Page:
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American Dictionary of the English Language

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Election


ELEC'TION, noun [Latin electio.] The act of choosing; choice; the act of selecting one or more from others. Hence appropriately,

1. The act of choosing a person to fill an office or employment, by any manifestation of preference, as by ballot, uplifted hands or viva voce; as the election of a king, of a president, or a mayor.

Corruption in elections is the great enemy of freedom.

2. Choice; voluntary preference; free will; liberty to act or not. It is at his election to accept or refuse.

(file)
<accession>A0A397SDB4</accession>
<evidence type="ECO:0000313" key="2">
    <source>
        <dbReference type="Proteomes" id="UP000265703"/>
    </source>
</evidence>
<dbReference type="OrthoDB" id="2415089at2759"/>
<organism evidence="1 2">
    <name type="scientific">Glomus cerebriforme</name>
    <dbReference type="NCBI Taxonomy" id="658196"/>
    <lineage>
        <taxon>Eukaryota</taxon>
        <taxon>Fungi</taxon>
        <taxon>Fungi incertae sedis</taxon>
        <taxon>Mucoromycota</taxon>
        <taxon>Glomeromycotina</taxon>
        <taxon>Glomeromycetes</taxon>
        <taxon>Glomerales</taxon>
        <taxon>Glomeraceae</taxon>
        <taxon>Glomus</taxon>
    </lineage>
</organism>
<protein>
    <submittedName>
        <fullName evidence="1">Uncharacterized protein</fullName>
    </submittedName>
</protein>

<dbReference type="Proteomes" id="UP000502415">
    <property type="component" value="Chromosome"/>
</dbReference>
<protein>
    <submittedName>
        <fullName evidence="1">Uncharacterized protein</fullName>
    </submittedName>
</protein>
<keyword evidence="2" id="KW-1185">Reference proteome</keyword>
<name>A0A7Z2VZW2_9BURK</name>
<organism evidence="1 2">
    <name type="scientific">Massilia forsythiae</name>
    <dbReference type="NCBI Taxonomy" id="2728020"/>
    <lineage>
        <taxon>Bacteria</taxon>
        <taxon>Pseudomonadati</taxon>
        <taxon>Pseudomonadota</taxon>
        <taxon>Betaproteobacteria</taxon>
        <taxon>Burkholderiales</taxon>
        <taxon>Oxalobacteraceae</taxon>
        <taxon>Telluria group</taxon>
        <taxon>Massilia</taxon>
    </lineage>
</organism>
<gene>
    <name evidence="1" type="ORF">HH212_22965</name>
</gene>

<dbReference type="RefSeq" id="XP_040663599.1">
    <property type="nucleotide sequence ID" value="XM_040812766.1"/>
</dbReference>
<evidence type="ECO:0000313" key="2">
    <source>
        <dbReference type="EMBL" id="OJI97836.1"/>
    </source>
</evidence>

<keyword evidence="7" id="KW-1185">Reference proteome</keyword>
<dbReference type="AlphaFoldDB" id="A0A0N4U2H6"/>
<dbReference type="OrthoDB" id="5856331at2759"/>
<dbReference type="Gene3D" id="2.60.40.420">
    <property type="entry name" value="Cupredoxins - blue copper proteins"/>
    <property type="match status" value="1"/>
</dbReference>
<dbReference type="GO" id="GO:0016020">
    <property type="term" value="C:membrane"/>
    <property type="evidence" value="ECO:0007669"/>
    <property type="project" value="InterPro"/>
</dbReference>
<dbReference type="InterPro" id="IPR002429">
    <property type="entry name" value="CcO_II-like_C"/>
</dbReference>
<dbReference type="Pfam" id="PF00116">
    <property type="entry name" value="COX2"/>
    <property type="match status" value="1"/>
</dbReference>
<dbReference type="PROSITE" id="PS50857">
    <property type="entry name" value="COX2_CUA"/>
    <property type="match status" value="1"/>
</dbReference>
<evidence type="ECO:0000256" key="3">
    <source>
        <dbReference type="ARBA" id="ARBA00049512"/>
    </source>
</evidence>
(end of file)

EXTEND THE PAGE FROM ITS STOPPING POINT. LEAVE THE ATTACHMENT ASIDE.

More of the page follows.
3. Power of choosing or selecting.

4. Discernment; discrimination; distinction.

To use men with much difference and election is good.

5. In theology, divine choice; predetermination of God, by which persons are distinguished as objects of mercy, become subjects of grace, are sanctified and prepared for heaven.

There is a remnant according to the election of grace.

Romans 11:5.

6. The public choice of officers.

7. The day of a public choice of officers.

8. Those who are elected.

The election hath obtained it. Romans 11:5.